Four thousand union activists rallied in Charleston, West Virginia, March 7 against “right to work.” (Click here to see more photos from the rally.)
Local and national labor leaders also spoke against other threats on the agenda of the state’s Republican-controlled legislature: charter schools, mine safety rollbacks, and changes to the prevailing-wage law.
Click here to read more at Labor Notes.
It was getting late that September afternoon in 2012. Whedbee, a 50-year-old derrickhand, was helping another worker remove a pipe fitting on top of the well when it suddenly blew.
Oil and sludge pressurized at more than 700 pounds per square inch tore into Whedbee’s body, ripping his left arm off just below the elbow. Coworkers jerry-rigged a tourniquet from a sweatshirt and a ratchet strap to stanch his bleeding and got his wife on the phone.
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February 25, 2015: "The weather was cold yesterday but the crowd came together for the first rally of the growing protest against the latest attack on workers and the Middle class in Wisconsin," says Local 200 retiree and TDU Steering Committee member Dan Campbell.
Click here to read more on the new threat of 'right-to-work' legislation in Wisconsin.
Railway labor troubles are continuing in Canada.
Unifor, a labor union that represents about 4,800 workers at Canadian National Railway, said it will begin strike votes next week after five months of talks failed to produce an agreement.
Click here to read more at Transport Topics.
Labor Secretary Tom Perez directed the Pacific Maritime Association and the International Longshore and Warehouse Union to reach a tentative contract deal today or face the prospect of talks next week in Washington’s politically charged environment, news services reported.
Perez was dispatched to San Francisco earlier this week by President Obama to resolve the long-running talks, which now are in their 10th month. Negotiations involve 20,000 workers who handle about half of U.S. containerized freight at 29 West Coast ports.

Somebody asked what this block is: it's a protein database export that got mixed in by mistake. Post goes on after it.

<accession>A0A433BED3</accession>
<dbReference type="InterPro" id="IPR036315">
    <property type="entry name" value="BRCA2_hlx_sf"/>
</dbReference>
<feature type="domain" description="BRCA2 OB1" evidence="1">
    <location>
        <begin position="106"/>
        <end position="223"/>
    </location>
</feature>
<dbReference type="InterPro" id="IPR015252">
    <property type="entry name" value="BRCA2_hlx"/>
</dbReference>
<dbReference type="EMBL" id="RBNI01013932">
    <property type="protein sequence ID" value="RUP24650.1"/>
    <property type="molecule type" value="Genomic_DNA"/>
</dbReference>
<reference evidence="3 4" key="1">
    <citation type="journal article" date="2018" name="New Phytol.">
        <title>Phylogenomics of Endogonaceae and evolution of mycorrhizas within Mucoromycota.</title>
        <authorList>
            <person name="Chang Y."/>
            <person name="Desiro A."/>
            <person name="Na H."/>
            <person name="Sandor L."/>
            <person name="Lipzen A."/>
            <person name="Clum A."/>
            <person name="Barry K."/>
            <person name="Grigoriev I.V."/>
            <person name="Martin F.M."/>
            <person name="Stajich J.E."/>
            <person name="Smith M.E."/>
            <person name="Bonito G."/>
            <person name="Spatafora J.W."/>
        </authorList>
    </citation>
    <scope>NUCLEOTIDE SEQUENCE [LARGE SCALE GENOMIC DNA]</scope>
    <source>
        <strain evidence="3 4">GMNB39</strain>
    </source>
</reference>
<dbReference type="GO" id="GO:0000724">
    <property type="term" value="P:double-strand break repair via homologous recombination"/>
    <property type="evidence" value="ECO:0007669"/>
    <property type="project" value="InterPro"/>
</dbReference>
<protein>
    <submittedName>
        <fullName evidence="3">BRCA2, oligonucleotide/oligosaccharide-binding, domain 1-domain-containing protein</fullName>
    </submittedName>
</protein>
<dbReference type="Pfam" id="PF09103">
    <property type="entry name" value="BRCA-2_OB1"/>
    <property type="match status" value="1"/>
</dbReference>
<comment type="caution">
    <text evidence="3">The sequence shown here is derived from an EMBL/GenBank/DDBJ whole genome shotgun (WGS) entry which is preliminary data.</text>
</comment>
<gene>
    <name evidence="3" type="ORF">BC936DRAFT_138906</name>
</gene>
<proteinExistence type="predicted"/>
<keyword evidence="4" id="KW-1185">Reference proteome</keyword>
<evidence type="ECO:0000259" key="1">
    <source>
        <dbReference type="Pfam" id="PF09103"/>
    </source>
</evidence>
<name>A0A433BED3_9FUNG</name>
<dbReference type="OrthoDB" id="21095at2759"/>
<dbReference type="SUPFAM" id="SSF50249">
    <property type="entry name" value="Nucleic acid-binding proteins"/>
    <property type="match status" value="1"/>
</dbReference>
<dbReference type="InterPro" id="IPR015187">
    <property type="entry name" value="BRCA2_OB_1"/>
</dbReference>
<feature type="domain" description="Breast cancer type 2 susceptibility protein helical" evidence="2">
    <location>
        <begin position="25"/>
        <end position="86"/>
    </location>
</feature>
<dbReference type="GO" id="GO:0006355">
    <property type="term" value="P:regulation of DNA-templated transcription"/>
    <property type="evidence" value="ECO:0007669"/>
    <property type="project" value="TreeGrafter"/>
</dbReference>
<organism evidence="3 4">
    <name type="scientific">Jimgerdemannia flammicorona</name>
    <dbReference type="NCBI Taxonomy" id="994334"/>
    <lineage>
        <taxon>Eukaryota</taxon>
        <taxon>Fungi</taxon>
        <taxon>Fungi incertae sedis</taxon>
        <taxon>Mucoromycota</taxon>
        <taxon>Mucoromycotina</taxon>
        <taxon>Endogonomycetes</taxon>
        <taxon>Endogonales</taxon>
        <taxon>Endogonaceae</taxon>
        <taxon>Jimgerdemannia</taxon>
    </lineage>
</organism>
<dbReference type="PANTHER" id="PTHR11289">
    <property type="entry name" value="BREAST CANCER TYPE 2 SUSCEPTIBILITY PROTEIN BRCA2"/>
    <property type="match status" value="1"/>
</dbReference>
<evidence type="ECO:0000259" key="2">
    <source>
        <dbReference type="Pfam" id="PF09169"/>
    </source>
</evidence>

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A federal judge late Tuesday approved a landmark settlement that will phase out and end the government’s oversight and 25-year consent decree to keep mob influence out of the 1.4 million-member union.
Chief U.S. District Judge Loretta Preska said in a four-page ruling that a “thorough review of the final agreement and order reveals that the settlement must be approved.” She added that “there is no doubt that the decree is procedurally proper, that its terms are clear, that it reflects a resolution of the claims at issue, and that it is untainted by collusion or corruption.”
Click here to read more are The Detroit News.
With idled cargo ships piling up along the coastline, President Obama ordered his labor secretary to California to try to head off a costly shutdown of 29 West Coast ports.
Obama dispatched Tom Perez on Saturday to jump-start stalled labor talks between shipping companies and the dockworkers' union. The move ramps up pressure to resolve a dispute that stranded tens of thousands of containers on cargo ships over the holiday weekend.
Click here to read more at Los Angeles Times.